Au­tumn is the BEST sea­son to en­joy Scot­land on a plate

In­tro­duc­ing a tal­ented new chef in­spired by sea­sonal in­gre­di­ents and tra­di­tional Scot­tish recipes

Scottish Daily Mail - - News - by Emma Cow­ing Graeme Tay­lor’s Au­tumn Larder starts on Mon­day.

GRAEME Tay­lor rum­mages around in his freezer and emerges, tri­umphant, with a Tup­per­ware box. ‘You have to try this,’ he says, open­ing it up and prof­fer­ing a spoon. ‘It’s lemon thyme ice cream.’ Like ev­ery­thing he makes, it is both ex­quis­ite and sim­ple, full of strong flavours and un­de­ni­ably de­li­cious.

Tay­lor, 43, is a food writer with a dif­fer­ence. From his ten­e­ment kitchen in Glas­gow’s South Side he con­jures up fab­u­lous dishes which he shares on his wildly popular food blog, A Scots Larder. It bulges with recipes show­cas­ing the very best Scot­tish pro­duce, such as beef, veni­son, pork and game.

With ev­ery­thing from skir­lie to stews, stovies to, well lemon thyme ice cream, it is the sort of hearty, sim­ply cooked, no-fuss food that makes au­tumn worth wait­ing for.

Start­ing in the Scot­tish Daily Mail on Mon­day, Tay­lor will be pre­sent­ing his very own au­tumn larder, of­fer­ing five days of sump­tu­ous recipes for the sea­son.

You’ll find dishes such as wild veni­son with port and whole spice, brisket and pot roast hogget, soups in­clud­ing Cullen skink and lentil, easy fish dishes such as kedgeree and smoked cod risotto with Lil­let, tasty desserts like bram­ble and cas­sis cheese­cake and bar­ley pud­ding, plus a lav­ish se­lec­tion of pies in­clud­ing veni­son bri­die, shep­herd’s pie and game pud­ding.

A self-taught cook, by day Tay­lor works as a se­nior process en­gi­neer for Chivas, spend­ing his nights and week­ends dream­ing up recipes in the kitchen. His phi­los­o­phy on food is sim­ple.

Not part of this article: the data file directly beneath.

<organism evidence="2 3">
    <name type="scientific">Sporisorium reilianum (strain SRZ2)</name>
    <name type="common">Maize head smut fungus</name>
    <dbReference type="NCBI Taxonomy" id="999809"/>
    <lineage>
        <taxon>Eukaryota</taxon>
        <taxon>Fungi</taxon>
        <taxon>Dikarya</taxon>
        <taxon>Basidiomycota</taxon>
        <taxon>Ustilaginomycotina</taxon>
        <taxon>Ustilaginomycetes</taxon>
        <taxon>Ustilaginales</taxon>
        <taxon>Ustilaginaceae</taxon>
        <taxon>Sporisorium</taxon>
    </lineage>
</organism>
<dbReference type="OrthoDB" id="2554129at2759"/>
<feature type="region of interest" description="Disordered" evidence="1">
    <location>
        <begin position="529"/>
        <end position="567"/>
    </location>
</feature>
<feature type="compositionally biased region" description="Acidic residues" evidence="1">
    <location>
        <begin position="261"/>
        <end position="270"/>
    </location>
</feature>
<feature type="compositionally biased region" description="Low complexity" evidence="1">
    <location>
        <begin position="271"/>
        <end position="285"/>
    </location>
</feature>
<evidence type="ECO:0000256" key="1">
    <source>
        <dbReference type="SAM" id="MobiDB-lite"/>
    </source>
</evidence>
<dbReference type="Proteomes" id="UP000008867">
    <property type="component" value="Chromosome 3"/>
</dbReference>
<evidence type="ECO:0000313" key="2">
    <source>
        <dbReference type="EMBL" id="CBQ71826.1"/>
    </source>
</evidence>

‘I don’t think you need a lot of in­gre­di­ents, I think you just need good pro­duce,’ he says.

‘Sim­ple food cooked well is what it’s all about. It’s about adding flavour, not adding in­gre­di­ents.

‘Most of my dishes won’t have any more than about five in­gre­di­ents. The more you can strip out, the more you let the main flavour stand out rather than hid­ing it.

‘I like to throw a few in­gre­di­ents in the pot, stick it in the oven and out it comes.’

Tay­lor de­vel­oped an in­ter­est in food as a child grow­ing up in Pais­ley. His par­ents were keen cooks and gar­den­ers, and his fa­ther would take him to the Chi­nese su­per­mar­ket for au­then­tic in­gre­di­ents.

‘It was prob­a­bly dur­ing that time that I started to re­alise what food was all about,’ he says. ‘A lot of peo­ple I went to school with weren’t hav­ing stir-fries. Their Dad wasn’t grow­ing rocket and try­ing to grow mel­ons in the green­house.

‘I was in­tro­duced to flavours when I was still rel­a­tively young.’

TRIPS to the coun­try­side with the Scouts also played a part. ‘When I was about nine or ten I went to cub camp and the Scouts made roast chicken on a fire over coals,’ he re­calls. ‘I re­mem­ber tast­ing it and think­ing, “Wow, that’s proper flavour”. I re­alised that flavour was about sim­ple in­gre­di­ents.’

The ice cream – a per­fect ex­am­ple of Tay­lor’s phi­los­o­phy on sim­plic­ity and flavour – is a rem­nant from a sup­per club he held for friends the pre­vi­ous week, pair­ing Scotch malt whiskies with au­tumn dishes.

The seven-course menu had dishes such as pork belly paired with Scapa, Granspeck-wrapped pi­geon with a ten-year-old Aber­lour, and a veni­son haunch with skir­lie, pota­toes and kale paired with a 12-year-old Strathisla.

‘I love to cook for oth­ers,’ Tay­lor says. ‘I re­alised as a young man that cook­ing and feed­ing peo­ple is a great way to meet peo­ple be­cause they’re al­ways happy to be fed. But they only want to be fed if it’s good.’

Au­tumn is his favourite sea­son, not least for the cook­ing opportunities.

‘The kitchen is prob­a­bly the warm­est room in the house and at this time of year you want that heat and warmth of be­ing in the kitchen cook­ing with the oven on all af­ter­noon,’ he says. ‘I like go­ing out for a walk on a cold day – get­ting hats and scarves and go­ing for a walk for a couple of hours – and a stew be­ing ready when you get in the door. That is what au­tumn is all about.’